Virginia prosecutor blasts sniper report
New York Times defends its reporting
FAIRFAX, Virginia (CNN) -- A Virginia prosecutor has branded as "dead wrong" a Sunday New York Times report saying investigators have concluded that teenage sniper suspect Lee Malvo was the triggerman in most if not all of the Washington-area sniper shootings.
"I am assuming that some law enforcement source told the reporter what he wrote, and I would say to that reporter that the so-called sources simply don't know what they are talking about," said Fairfax County Commonwealth's Attorney Robert Horan at a news conference.
Law enforcement officials have accused Malvo, 17, and John Muhammad, 41, of being behind a series of sniper shootings that terrorized the Washington metro area last fall, leaving 10 people dead and three wounded. The pair have also been linked to slayings in Louisiana, Alabama and Georgia.
The first case being prosecuted against Malvo is in Fairfax County, where he is accused of murder in the slaying of FBI analyst Linda Franklin outside a Home Depot store in Falls Church on October 14.
Muhammad is being tried in neighboring Prince William County for the October 9 murder of Dean Harold Meyers at a service station in Manassas.
Virginia prosecutors are seeking the death penalty against both men. The question of who pulled the trigger in the slayings could be important because it could affect whether a death sentence is imposed.
The New York Times cited five pieces of evidence that according to unnamed sources led investigators to conclude that Malvo rather than Muhammad was the triggerman in most if not all of the shootings.
• The discovery of Malvo's hair in the trunk of the suspects' car, which investigators believe was the sniper's shooting platform.
• A security camera videotape taken at the Franklin shooting in Falls Church that appears to show Muhammad in the driver's seat of the car.
• Statements Malvo allegedly made to Fairfax County police admitting to the two Virginia shootings for which the pair are initially being tried and to another in Maryland.
• The discovery of Malvo's fingerprints on a piece of paper found near an October 7 shooting at a Bowie, Maryland, school.
• The discovery of saliva found near the October 22 shooting of a bus driver in Montgomery County, Maryland.
But Horan said the article had numerous factual errors: "I am here to tell you over 60 percent of those [items] are simply not true. They aren't the facts of the case."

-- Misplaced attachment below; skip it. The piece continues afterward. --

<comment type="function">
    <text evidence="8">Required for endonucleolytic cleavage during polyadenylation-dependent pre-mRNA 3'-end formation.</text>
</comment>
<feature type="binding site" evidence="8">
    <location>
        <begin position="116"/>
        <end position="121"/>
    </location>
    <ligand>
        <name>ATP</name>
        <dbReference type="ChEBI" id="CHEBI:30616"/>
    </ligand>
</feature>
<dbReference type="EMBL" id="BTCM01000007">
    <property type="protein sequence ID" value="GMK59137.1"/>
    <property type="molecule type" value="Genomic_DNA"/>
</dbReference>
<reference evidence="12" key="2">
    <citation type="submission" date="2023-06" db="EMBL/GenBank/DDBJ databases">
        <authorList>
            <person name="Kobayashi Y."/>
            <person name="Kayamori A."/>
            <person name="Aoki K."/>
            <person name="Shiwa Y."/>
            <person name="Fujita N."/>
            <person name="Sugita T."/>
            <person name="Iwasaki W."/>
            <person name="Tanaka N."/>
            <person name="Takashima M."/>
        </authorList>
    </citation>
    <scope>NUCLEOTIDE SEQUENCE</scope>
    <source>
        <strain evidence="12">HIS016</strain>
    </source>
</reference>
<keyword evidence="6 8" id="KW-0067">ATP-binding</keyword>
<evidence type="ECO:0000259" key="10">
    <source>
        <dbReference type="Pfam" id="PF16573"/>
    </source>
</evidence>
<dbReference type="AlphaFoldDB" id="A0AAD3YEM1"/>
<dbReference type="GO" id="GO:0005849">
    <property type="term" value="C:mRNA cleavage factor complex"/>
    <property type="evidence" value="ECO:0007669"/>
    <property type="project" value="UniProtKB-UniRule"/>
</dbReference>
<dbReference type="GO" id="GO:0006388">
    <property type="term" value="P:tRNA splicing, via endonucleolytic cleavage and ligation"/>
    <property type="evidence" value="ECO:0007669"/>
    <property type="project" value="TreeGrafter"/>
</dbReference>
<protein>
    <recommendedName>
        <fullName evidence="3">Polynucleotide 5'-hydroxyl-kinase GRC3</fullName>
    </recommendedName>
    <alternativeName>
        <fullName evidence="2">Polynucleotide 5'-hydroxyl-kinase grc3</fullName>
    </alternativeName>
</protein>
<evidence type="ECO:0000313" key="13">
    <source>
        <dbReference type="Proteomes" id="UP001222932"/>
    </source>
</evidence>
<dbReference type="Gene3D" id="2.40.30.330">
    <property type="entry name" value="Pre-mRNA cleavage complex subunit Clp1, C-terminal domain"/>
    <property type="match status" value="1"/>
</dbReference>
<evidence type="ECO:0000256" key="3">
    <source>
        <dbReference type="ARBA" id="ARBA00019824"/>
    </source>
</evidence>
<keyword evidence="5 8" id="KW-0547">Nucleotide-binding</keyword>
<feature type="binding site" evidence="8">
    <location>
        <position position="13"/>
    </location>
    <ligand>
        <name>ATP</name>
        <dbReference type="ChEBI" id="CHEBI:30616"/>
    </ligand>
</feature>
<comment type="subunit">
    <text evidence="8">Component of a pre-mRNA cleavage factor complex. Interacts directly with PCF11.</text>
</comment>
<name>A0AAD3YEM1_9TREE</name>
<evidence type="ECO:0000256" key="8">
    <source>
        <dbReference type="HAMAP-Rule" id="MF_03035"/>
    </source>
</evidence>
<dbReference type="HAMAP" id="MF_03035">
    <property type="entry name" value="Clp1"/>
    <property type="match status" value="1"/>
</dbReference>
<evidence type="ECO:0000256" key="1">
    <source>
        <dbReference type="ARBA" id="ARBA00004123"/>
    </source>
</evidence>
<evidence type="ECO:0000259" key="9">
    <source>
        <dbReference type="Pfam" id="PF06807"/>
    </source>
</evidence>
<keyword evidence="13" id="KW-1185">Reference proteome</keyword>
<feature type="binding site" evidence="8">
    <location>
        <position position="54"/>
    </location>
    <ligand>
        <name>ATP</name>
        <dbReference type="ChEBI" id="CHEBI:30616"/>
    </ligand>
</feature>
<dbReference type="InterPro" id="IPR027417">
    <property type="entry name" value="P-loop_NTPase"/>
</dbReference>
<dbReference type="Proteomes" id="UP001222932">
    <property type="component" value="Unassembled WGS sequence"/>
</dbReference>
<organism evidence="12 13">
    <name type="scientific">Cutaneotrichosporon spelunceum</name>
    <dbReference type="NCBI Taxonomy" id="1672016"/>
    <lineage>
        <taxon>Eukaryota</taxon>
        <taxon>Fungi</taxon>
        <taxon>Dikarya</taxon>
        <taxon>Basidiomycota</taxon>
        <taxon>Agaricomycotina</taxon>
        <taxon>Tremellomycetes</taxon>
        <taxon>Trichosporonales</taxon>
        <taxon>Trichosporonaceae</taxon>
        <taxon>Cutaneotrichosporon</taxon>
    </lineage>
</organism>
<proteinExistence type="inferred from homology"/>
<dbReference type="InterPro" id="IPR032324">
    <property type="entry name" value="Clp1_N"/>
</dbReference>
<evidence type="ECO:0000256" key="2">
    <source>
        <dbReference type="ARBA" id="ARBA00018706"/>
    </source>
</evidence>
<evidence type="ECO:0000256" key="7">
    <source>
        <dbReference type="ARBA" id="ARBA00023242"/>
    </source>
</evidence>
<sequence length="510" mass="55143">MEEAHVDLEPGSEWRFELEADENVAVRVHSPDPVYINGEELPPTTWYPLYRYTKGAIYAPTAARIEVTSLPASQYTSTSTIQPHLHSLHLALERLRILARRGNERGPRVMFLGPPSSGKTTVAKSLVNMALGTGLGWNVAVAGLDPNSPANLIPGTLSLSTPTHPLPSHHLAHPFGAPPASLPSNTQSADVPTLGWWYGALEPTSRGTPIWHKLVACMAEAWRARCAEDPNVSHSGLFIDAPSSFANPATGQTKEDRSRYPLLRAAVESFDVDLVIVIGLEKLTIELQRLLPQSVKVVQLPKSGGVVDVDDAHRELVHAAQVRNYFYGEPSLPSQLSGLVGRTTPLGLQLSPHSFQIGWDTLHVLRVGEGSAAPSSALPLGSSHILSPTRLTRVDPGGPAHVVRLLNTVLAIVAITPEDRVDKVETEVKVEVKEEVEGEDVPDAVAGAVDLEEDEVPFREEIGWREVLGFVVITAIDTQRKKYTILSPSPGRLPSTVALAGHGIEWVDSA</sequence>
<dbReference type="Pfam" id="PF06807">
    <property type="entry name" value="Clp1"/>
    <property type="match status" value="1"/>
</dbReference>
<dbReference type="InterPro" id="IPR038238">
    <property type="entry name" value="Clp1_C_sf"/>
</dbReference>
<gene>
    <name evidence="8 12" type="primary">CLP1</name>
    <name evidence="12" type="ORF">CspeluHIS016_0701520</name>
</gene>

Horan declined to specify which items he believes were untrue. Asked about the possible effect of the story, he said adverse pretrial publicity could lead to future defense appeals.
The New York Times defended the story, saying it was "thoroughly researched and cited extensive interviews with individuals involved in this case."
"As part of his research, our reporter contacted the prosecutor's office on several occasions for comment, but the prosecutor did not respond," spokesman Toby Usnik said. "If the prosecutor would like to disclose what information he believes is inaccurate, we will respond accordingly."
At a court hearing Monday, Horan also clashed with an attorney for Malvo over access to evidence.
Defense attorney Thomas Walsh said prosecutors should turn over more evidence before a preliminary hearing set for January 14. Walsh said that so far he has received little more than three ballistics reports, two autopsy reports and three handwritten notes.
Horan countered that he had a verbal agreement with lead defense attorney Michael Arif to turn over only that evidence Horan planned to use at the preliminary hearing. He chided Walsh for not having Arif in the courtroom and for not being familiar with the terms of the agreement.
Judge Charles Maxfield scheduled a December 30 hearing to determine what evidence the prosecution must hand over to defense attorneys.
Malvo, handcuffed and dressed in a green prison uniform, was present during the hearing but did not speak.
CNN Producer Mike Ahlers contributed to this report.